Throughout history, people used basically whatever was available to fulﬁll their hygiene needs. This included coconuts, shells, snow, moss, hay, leaves, grass, corncobs, sheep’s wool, and wide variety of other ridiculousness. (Yes, you read corncobs.) In the 1800's people often used catalogs like Sears, Roebuck. The Farmers Almanac actually still comes with a hole in it, that was originally used to hang it from a hook in the bathroom, so you could tear the pages out, read them, and then use them.
Along comes Joseph Gayetty, with soft paper sheets infused with aloe. Obviously the world jumped at this and everything changed...except it didn't. People didn't want to pay for something they previously got for free. It took the marketing genius of the Scott brothers (who created the still successful Scott Toilet Paper) to add the additional convenience of putting toilet paper on a roll. But when it really took off was with two marketing campaigns:
1.) Northern Tissue came up with "Splinter Free Toilet Paper" because people had to be reminded that splinters hurt.
2.) The Hoberg Paper Company introduced the idea of marketing its softness by creating a brand called Charmin that was represented initially by a beautiful woman on the packaging that evoked softness and femininity. They would eventually evolve further on that concept with a teddy bear spokesman and the famed "Don't Hug The Charmin" campaign.
I sacriﬁced so you could listen to Nickelback.
But how could Beech-Nut have known Bernays would be good at marketing bacon as a health food? Well, his prior experience was marketing another health product called “cigarettes.”
2. The birth of broadcast advertising comes from pretty ridiculous marketing.
Broadcast advertising is that thing that we all must endure to enjoy our favorite programs. Despite assaults from its natural predators, mute buttons and DVR’s, broadcast advertising is still a prevalent part of everyday life. But where did this horrible form of irritation originate? Once again, from marketing.
It all goes back to the original broadcast form: radio. It’s hard to imagine, but radio in the early 1900’s was akin to a public library. It was free, focused on cultural advancement, and had no advertisements.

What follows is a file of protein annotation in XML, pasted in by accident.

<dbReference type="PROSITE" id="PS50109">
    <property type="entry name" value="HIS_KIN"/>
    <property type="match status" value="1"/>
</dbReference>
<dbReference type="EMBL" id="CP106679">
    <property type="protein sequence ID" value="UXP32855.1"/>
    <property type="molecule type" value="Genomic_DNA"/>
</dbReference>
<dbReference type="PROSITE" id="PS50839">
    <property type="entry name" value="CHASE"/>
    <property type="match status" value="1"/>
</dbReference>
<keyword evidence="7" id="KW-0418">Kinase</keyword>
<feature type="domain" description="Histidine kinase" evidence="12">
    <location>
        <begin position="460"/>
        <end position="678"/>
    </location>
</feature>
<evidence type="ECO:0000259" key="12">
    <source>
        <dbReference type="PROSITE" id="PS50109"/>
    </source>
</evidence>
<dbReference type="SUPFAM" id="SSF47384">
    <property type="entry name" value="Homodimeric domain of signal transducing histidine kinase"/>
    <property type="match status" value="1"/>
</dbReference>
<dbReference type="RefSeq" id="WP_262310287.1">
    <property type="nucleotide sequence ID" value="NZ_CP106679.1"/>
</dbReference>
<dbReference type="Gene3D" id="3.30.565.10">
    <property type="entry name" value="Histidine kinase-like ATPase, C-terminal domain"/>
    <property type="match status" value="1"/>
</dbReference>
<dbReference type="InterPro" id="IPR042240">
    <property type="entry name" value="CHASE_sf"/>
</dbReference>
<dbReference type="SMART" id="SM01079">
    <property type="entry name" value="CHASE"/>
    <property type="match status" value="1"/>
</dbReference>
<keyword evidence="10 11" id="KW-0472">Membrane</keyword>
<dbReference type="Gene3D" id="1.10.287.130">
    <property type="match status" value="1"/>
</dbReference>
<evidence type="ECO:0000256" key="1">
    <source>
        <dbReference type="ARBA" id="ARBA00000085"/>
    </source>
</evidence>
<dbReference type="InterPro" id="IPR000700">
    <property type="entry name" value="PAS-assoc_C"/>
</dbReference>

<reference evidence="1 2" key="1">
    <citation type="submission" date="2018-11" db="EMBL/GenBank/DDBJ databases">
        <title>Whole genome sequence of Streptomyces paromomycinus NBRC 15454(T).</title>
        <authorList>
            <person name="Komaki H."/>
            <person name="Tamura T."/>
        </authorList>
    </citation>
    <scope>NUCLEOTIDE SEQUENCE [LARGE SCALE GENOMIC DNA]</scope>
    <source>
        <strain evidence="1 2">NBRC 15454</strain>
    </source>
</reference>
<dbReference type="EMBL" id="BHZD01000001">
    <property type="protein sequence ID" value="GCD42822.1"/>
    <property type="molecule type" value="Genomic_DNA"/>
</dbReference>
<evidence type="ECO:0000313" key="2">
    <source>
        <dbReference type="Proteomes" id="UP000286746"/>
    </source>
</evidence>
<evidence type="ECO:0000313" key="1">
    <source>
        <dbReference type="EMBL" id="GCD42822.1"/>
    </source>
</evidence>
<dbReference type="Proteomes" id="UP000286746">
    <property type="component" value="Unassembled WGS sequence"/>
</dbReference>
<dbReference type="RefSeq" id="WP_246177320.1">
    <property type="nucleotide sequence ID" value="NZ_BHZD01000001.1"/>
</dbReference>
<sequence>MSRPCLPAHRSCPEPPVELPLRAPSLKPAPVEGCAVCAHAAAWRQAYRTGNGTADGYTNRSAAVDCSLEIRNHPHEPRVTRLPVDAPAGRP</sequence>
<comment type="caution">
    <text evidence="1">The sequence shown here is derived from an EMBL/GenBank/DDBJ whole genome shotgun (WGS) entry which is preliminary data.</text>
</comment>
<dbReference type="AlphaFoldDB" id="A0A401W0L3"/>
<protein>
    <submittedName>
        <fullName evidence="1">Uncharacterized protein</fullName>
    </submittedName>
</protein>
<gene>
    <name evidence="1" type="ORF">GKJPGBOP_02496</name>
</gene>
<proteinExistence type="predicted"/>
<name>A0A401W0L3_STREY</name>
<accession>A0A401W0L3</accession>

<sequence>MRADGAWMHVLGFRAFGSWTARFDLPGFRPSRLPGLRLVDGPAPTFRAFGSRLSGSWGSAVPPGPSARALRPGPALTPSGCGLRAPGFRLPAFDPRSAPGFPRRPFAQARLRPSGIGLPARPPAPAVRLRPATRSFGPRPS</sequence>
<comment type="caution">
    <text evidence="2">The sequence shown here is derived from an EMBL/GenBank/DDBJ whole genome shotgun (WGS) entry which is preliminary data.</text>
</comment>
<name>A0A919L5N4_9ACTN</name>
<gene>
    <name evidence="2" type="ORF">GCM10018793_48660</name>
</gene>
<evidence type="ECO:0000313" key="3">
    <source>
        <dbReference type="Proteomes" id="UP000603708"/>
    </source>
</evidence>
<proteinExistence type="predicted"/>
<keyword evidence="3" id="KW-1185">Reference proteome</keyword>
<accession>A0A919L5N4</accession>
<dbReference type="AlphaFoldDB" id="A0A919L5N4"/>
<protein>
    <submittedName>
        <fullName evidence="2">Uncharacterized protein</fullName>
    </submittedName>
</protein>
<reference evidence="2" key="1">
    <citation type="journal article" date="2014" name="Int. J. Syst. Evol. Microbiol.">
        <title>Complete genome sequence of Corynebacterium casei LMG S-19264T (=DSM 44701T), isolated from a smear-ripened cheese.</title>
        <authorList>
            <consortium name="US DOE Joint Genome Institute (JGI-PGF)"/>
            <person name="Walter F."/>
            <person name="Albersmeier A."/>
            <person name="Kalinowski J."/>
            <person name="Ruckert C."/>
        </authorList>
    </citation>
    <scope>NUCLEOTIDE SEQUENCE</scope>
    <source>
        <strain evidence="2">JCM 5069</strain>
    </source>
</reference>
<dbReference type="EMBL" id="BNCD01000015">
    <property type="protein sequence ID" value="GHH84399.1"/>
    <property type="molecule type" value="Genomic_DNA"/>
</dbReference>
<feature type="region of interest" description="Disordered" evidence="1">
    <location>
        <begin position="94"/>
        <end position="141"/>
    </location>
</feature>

At the same time, a physician named Dr. John Brinkley had developed a unique procedure to address male impotence. His solution: implanting goat testicles into his patients. His patients were numerous and included judges, an alderman, and the Chancellor of the University of Chicago Law School. In 1922, the owner of the Los Angeles Times, Harry Chandler, challenged Brinkley to conduct the transplant on one of his editors, because apparently this is what was expected of newspaper editors in 1922. If Brinkley was successful, Chandler promised to make him the “most famous surgeon in America.” The operation was (I have no idea how) deemed successful and tremendous press coverage ensued.
Brinkley decided he needed a way to further market his success and, in 1923, he launched his own radio station. His radio station was the ﬁrst one to feature advertising (about his recommended medical solutions) and because of the ads, he offered premium content including military bands, French lessons, astrological forecasts, storytelling, and Hawaiian songs. (Apparently, even “premium content” was incredibly boring in 1923.) Not long after, other radio stations followed suit and broadcast advertising was born. Still, 90 years later, no radio stations have offered apologies to the world’s goat population.
Not even a hint of guilt.
iPhone: $199. Bigger iPhone that doesn't actually make phone calls: $499.